National Gallery of Canada / Musée des beaux-arts du Canada

Bulletin 1 (I:1) May 1963

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A criterion for judging the work of Borduas

by Jean-René Ostiguy

Article en Français

Page  1

The art of Paul-Emile Borduas (1905-1960) was based on "automatism", or pure spontaneity. Borduas made several statements on the relationship between the conscious and the unconscious, the "exterior world" and the "interior world". Did his theories lead him to a point of no return, and were his methods truly spontaneous? These questions are raised by Jean-René Ostiguy in discussing the factors which account for rationality and formal  elaboration in the work of Borduas. He endeavours to prove that Borduas did consider the development of forms while he was working rapidly and intuitively. The proof of this can be seen in the evolution of Borduas' work from 1947 until his death in 1960. It is true, however, that before 1947 this painter too often displayed a butterfly-like fancy, though it later transpired that his destiny was rather that of an industrious bee.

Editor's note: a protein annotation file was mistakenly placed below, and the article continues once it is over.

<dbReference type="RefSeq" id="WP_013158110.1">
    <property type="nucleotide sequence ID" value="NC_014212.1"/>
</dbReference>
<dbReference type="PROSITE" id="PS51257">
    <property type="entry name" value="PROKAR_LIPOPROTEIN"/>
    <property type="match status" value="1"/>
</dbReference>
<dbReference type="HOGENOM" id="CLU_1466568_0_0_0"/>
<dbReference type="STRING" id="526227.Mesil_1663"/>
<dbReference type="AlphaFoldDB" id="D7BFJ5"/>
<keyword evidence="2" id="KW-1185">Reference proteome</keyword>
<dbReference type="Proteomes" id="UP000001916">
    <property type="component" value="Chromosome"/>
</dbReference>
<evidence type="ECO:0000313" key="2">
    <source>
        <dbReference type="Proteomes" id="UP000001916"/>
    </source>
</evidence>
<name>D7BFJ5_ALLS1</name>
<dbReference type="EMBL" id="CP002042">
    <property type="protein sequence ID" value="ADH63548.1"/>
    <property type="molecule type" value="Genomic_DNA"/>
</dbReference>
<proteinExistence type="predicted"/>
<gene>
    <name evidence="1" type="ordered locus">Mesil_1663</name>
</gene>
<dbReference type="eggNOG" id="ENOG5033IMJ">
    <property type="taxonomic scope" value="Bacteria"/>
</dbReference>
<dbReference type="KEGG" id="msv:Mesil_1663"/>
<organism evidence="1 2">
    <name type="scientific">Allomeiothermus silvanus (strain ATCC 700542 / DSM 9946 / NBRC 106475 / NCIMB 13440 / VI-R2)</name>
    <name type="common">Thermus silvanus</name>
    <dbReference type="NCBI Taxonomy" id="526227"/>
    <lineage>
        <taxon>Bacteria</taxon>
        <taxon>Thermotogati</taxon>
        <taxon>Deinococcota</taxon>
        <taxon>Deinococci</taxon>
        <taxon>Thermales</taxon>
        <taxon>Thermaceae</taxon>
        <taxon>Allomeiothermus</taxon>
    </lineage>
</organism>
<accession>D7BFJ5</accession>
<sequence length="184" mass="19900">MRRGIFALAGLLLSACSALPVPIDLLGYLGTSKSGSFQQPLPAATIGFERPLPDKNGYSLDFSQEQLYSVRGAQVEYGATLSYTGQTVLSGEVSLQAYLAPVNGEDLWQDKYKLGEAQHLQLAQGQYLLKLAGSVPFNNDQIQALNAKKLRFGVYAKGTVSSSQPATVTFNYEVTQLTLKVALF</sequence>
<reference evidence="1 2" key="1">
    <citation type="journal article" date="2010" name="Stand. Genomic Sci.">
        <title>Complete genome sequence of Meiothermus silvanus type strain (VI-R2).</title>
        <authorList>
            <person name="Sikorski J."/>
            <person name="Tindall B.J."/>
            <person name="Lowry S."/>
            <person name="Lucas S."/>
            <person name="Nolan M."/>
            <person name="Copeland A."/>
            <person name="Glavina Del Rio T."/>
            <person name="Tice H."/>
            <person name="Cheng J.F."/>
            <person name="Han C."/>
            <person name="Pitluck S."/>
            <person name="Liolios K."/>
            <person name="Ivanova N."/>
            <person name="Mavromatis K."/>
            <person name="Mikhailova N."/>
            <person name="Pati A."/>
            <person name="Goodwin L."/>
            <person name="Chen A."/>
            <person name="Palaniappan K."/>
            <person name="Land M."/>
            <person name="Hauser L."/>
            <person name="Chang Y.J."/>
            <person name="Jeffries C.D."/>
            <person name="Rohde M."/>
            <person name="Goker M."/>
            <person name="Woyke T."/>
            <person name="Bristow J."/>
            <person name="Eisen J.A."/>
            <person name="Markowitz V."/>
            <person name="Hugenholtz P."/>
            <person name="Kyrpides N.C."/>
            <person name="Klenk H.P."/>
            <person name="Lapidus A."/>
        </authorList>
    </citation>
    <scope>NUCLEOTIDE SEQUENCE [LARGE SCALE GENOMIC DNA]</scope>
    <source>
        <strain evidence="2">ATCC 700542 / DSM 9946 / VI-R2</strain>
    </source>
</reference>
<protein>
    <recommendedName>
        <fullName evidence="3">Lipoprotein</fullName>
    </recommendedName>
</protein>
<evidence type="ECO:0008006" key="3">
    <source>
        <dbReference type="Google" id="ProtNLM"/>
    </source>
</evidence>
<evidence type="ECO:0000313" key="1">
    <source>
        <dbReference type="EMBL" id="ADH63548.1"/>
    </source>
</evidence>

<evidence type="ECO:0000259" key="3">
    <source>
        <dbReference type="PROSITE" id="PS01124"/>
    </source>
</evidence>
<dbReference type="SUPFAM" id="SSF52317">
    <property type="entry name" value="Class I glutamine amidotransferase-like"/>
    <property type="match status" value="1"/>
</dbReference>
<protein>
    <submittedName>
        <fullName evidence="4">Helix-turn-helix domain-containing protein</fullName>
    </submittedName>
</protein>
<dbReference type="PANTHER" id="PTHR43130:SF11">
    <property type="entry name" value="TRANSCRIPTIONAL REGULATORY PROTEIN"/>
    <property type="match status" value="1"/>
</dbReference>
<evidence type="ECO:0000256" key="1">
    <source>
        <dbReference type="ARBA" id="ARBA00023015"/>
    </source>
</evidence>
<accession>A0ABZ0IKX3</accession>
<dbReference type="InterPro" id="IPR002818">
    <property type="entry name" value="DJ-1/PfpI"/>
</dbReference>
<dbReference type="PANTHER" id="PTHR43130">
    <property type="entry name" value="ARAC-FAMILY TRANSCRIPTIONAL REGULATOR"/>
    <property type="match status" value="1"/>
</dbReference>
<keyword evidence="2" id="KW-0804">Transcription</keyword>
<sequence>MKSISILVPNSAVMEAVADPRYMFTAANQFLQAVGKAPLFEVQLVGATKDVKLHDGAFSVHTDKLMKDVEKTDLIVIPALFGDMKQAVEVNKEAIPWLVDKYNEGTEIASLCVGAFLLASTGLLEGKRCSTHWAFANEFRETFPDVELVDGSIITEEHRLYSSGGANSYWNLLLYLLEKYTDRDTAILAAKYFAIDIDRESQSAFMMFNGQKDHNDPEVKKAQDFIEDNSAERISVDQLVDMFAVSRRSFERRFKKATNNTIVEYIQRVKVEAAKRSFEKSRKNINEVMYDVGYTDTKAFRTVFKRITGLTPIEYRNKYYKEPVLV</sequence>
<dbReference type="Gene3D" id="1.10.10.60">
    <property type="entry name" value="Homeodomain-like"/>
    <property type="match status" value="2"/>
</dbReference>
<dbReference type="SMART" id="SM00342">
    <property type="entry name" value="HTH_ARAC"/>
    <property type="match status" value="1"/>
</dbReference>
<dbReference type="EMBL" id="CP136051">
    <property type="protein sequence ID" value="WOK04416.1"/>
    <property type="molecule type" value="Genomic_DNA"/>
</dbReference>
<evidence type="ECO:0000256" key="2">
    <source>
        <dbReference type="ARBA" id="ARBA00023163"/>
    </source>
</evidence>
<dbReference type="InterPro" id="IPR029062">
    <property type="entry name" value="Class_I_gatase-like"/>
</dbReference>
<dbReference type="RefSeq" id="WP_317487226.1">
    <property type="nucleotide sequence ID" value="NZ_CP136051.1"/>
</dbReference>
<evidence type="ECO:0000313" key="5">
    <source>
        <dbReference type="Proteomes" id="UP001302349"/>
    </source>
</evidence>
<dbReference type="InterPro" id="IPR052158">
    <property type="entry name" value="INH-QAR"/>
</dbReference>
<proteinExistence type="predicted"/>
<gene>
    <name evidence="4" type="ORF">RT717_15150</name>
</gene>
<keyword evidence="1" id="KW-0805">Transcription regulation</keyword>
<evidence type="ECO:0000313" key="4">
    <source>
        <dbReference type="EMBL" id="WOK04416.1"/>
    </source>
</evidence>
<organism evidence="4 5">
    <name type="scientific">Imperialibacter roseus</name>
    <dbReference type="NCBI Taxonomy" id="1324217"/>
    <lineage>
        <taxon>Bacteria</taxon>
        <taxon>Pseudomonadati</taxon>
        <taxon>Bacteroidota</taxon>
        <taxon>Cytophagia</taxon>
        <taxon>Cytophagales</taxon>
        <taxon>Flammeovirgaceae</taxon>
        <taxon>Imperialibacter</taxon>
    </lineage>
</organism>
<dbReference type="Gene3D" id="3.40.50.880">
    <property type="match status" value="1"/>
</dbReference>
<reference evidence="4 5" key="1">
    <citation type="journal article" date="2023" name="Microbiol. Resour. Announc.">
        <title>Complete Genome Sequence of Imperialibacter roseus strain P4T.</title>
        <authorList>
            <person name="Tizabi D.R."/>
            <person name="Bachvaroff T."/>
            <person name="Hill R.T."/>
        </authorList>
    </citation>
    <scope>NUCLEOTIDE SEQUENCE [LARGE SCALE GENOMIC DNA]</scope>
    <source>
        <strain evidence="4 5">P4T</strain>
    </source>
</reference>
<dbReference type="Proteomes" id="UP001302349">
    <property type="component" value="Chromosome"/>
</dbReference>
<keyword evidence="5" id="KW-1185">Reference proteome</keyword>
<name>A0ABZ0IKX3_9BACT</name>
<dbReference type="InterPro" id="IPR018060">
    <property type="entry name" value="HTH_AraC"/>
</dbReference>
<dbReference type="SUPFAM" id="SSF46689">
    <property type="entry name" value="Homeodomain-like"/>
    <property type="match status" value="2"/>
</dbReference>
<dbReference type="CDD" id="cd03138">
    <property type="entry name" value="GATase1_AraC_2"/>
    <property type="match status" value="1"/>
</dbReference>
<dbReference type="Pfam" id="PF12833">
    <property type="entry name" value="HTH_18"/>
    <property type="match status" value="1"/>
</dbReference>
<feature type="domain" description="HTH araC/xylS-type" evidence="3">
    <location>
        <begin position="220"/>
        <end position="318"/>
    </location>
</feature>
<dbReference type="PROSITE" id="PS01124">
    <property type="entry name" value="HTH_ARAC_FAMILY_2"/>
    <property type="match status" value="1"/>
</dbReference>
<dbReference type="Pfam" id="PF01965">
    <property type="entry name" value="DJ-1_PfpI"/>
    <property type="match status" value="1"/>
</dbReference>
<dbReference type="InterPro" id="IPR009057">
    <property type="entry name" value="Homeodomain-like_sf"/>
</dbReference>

Pierre Francastel, scholar and art historian, is one of the outstanding critics of today who appreciated the importance of the exhibition Les jeunes peintres de tradition francaise in 1941. He published an article in Prisme des Arts, in which he proposed a criterion par applicable to the work of any artist. Mr Ostiguy uses Francastel's standard in his criticism of Borduas' painting.

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